Kayla Sargeson

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Artwork by Gene McCormick

Head on a Shelf

I’m on three days no sleep and you
just want to talk about your new album:
Did you see it online? I’m putting it on vinyl, too.
Can’t talk long. It’s on my Bandcamp.

I remember the nights I spent listening to your fucking Bandcamp.
The same three albums over and over.
Here’s where that got me:
Yeah, I told you about my album release party!
It’s okay. I still love you.

I spent the morning wandering around
a warehouse in Warrendale full of cast-off props
from Netflix shows: vintage clock radios,
pillows, TVs.
Some woman pulled a mannequin head off a shelf, said:
I’ve always wanted to put a mannequin head in a suitcase,
just to say I have a head in a suitcase.

You don’t care about my morning,
don’t ask about my week.
You’re 40 years old, still living with your mother,
never going to be famous:
It’s okay. I still love you.
Your four words/thirteen letters
sour the morning’s avocado toast.

Star Babies
for Brent

Do you remember that August we spent stoned
on your Uptown deck that looked right into the window
of the guy who lived across the alley, who we’d watch
shower at night, his muscled silhouette turning us both on?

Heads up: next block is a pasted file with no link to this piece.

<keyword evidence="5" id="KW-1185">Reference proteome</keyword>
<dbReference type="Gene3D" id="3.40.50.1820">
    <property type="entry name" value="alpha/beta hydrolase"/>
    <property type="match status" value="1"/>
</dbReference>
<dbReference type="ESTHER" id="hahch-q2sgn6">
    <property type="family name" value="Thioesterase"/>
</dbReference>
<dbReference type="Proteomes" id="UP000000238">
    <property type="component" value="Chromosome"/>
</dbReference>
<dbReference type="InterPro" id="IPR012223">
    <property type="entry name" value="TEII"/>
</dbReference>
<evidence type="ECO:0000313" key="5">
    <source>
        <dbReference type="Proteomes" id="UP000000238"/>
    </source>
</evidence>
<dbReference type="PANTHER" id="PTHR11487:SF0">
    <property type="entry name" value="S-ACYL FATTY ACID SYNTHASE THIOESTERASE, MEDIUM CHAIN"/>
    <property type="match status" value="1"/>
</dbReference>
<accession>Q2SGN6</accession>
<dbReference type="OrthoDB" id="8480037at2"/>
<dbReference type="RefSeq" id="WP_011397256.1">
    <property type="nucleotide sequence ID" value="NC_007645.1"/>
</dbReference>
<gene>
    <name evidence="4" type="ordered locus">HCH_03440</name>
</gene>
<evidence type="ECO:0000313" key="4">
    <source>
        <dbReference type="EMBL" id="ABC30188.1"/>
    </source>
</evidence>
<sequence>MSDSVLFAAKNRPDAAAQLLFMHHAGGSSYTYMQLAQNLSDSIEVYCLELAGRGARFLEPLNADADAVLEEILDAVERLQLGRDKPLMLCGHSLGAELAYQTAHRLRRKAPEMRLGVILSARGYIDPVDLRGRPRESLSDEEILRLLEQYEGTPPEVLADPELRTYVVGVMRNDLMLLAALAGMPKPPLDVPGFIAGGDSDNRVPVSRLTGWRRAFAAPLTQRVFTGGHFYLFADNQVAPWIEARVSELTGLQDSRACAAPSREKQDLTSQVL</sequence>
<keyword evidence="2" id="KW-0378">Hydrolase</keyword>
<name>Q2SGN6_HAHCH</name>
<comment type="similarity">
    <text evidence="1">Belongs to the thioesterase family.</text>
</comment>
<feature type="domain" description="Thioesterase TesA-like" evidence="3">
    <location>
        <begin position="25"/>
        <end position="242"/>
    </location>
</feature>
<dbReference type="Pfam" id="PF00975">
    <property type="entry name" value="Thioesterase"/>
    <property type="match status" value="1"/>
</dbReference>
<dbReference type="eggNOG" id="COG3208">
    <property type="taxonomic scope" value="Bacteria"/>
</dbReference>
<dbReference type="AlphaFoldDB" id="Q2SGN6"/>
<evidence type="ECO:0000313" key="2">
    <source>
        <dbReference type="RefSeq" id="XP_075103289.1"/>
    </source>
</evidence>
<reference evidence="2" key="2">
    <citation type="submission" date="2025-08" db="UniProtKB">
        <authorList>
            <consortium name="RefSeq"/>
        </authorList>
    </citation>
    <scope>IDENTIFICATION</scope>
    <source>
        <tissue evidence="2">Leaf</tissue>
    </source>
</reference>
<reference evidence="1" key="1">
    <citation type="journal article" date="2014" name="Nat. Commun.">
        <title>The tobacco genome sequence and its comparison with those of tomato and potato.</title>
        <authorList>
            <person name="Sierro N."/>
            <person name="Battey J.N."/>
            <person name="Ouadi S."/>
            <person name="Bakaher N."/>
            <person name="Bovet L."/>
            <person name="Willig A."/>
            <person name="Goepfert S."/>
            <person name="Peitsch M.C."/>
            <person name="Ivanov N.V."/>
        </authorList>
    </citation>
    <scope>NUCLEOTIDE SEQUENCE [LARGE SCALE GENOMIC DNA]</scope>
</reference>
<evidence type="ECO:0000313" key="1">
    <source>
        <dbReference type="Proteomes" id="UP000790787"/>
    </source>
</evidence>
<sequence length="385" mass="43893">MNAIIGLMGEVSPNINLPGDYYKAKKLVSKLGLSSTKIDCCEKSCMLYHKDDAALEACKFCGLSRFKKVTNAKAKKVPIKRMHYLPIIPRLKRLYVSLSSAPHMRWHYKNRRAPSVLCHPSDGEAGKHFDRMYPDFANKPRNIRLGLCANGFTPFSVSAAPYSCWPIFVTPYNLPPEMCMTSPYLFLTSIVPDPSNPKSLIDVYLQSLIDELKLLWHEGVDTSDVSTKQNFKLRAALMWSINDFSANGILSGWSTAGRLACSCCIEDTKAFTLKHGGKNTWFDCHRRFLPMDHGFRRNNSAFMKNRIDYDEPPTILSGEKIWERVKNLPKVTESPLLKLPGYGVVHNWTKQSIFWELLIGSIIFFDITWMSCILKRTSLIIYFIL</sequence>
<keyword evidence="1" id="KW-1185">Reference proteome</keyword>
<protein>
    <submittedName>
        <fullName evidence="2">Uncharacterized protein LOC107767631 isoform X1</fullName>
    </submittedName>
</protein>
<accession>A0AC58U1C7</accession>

Look at my hard on
you said or maybe didn’t say,
but we have the kind of relationship where I’d look.
That month you made peanut butter and marshmallow sandwiches
for lunch and I cancelled therapy appointment after therapy appointment
and we tried to cure our boredom with B-horror movies
and trips to the Hollywood Beach.
I stole your white sunglasses and ran into the water.
A guy with the biggest cock imprint I’ve ever seen
yelled out to me: Honey, you’re a star

Artwork by Gene McCormick

¾after D.A. Powell

Noon, watching Pittsburgh move.
In the past year, three new businesses
came to East Carson Street.
Two left.
The man who loved me is still dead.
His mother takes me into her arms and cries.
My therapist says I’m making progress.
There’s a hole in the bottom of my stomach
I can’t fill with the beautiful man who came in my throat
last Wednesday. He kissed me before I left.
I go to the one business left—True Value Hardware
and Sean has a box of my favorite chocolate donuts.
The sky darkens.
Frankie comes in for another gallon of white paint.
I get caught in the rain
and almost love the wetness.


Kayla Sargeson is the author of the full-length collection First Red (Main Street Rag, 2016) and the chapbooks BLAZE (Main Street Rag, 2015) and Mini Love Gun (Main Street Rag, 2013). With Lisa Alexander, she co-curates the Laser Cat reading series. Sargeson lives in Pittsburgh where she teaches at the University of Pittsburgh, Carlow University and the Community College of Allegheny County.